“The starting point for Legacy of the Witty was to create slow dark repetitive music with a certain amount of improvisation,” says Erik van Geer (clarinet, saxophone). “So Legacy for the Witty is a trip down the chambers of dark jazz. Somewhere in this darkness, light can be found and the end of the tunnel – although it’s possible that the end of the tunnel might never be reached…
Named after a Hitchcock-esque nightmare in which he was set upon by a pair of hard-winged, marauding cuckoos, David A Jaycock’s second album is step forward from the pastoral motifs of his debut, incorporating an expansive country-folk sound alongside the indigenous qualities and general oddness that have made his name.
The compilation features 12 tracks from some of the globe’s most talented sound-designers. It is a subtly rewarding headphone listen from start to finish; curated and ordered to purposefully induce a state of sleep. Starting off minimally, gradually gathering tone and atmosphere, the experience goes on without ever boiling over or reaching a crescendo. Parts of the album are light and restful whereas traces of it tread darker territory. All in all, the imagery that the album conjurs sits perfectly as a soundtrack to the dreams one experiences during a nights sleep.
Extremely limited numbers available: For all intents and purposes, Grand Salvo is the work of singer-songwriter Paddy Mann. Grand Salvo’s debut album, 1642-1727, and its follow-up, River Road, earned him rave reviews and a solid following at home and beyond for his stark, sensitive and beautiful songs.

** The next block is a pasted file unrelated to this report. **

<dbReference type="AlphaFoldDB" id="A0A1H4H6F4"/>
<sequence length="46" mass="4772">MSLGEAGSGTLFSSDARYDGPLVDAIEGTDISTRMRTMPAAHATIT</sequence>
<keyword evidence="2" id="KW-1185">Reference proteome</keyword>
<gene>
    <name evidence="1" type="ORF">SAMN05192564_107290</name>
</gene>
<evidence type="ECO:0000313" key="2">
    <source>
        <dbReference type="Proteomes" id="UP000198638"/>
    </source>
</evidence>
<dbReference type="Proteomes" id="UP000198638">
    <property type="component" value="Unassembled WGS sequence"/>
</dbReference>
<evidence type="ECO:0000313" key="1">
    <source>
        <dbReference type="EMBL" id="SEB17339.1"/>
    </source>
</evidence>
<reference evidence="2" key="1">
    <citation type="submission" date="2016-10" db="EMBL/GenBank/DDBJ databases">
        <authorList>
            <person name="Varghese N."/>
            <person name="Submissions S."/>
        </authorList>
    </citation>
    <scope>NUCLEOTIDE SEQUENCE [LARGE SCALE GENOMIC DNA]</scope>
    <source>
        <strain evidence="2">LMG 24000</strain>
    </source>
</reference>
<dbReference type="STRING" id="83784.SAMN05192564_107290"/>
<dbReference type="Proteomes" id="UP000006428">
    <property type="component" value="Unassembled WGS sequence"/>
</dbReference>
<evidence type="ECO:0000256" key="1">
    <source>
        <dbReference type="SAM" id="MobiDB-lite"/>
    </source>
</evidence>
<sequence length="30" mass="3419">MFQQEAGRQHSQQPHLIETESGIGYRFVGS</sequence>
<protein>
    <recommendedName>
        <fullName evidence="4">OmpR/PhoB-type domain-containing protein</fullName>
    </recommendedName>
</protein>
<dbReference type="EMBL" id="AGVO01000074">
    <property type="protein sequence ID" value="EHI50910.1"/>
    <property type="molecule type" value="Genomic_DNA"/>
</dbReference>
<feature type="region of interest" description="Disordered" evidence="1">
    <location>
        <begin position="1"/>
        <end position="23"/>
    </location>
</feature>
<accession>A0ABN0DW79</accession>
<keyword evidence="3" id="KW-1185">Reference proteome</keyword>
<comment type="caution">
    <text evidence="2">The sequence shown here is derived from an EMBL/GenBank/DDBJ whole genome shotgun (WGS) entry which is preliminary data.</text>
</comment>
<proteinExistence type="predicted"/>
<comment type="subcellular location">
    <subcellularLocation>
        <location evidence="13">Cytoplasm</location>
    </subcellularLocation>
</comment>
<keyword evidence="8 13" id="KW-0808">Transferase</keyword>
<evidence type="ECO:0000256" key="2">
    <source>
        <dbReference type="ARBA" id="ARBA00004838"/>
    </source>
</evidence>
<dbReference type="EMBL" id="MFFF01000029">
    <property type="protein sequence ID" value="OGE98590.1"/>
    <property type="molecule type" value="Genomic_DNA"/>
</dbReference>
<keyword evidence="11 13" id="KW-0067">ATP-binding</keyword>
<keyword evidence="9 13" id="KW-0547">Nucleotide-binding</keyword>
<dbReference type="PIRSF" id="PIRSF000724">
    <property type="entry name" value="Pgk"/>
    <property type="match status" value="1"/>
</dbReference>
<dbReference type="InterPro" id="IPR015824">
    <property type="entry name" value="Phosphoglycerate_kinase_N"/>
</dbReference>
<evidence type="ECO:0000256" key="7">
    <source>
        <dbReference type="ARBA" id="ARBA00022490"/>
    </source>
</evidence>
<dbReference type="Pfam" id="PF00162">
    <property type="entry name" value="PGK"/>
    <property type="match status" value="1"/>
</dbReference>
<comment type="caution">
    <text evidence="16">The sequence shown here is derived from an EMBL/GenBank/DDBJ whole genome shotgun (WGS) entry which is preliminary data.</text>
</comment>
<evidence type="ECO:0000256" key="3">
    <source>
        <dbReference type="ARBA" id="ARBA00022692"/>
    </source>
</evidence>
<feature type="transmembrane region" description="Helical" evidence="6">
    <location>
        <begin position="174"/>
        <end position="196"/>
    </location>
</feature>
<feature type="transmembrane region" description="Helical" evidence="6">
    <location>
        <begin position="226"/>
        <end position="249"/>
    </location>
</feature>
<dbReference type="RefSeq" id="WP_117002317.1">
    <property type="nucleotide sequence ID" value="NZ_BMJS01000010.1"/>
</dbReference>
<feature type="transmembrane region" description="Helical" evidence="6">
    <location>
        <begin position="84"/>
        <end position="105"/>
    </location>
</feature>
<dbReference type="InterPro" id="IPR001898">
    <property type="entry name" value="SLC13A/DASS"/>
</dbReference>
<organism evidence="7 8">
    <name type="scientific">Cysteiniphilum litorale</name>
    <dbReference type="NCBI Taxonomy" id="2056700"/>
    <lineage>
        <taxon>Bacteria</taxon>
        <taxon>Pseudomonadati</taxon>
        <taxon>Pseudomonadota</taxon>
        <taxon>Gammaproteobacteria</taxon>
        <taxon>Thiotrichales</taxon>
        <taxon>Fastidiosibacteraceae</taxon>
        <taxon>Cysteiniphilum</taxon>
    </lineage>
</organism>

After a spell living in Europe, Paddy returned to Australia and began work on another album he’d dreamt up while away, A set of songs that acts as a children’s storybook, the album became cursed with too many recording problems and Paddy decided to shelve it. While that project will eventually see the light of day, its plagued nature ironically became the motivation for The Temporal Wheel.
Jonathan Canupp is a name you should know but probably don’t, but then again might. He records under Ten and Tracer and I’ve been into his records for ages and ages now. Back when I was checking out early net label releases, Jonathan came up as one of two people whose work in their entirety I just fell in love with. And funny how he actually works with the other artist now and lives in the same damn city – the person being a certain Jason Corder (offthesky, Juxta Phona) no less. He makes wonderful IDM music and in fact I may have asked him years ago now to make us a ‘meaty beaty’ record. And along he comes with the very cheek of making some sublimely evolved, subtly woven record using violin, tape machines, guitars, maybe some keyboards and other stuff too. Friendless Now is a beautifully realised work, and one of my favourite Ten and Tracer releases to date.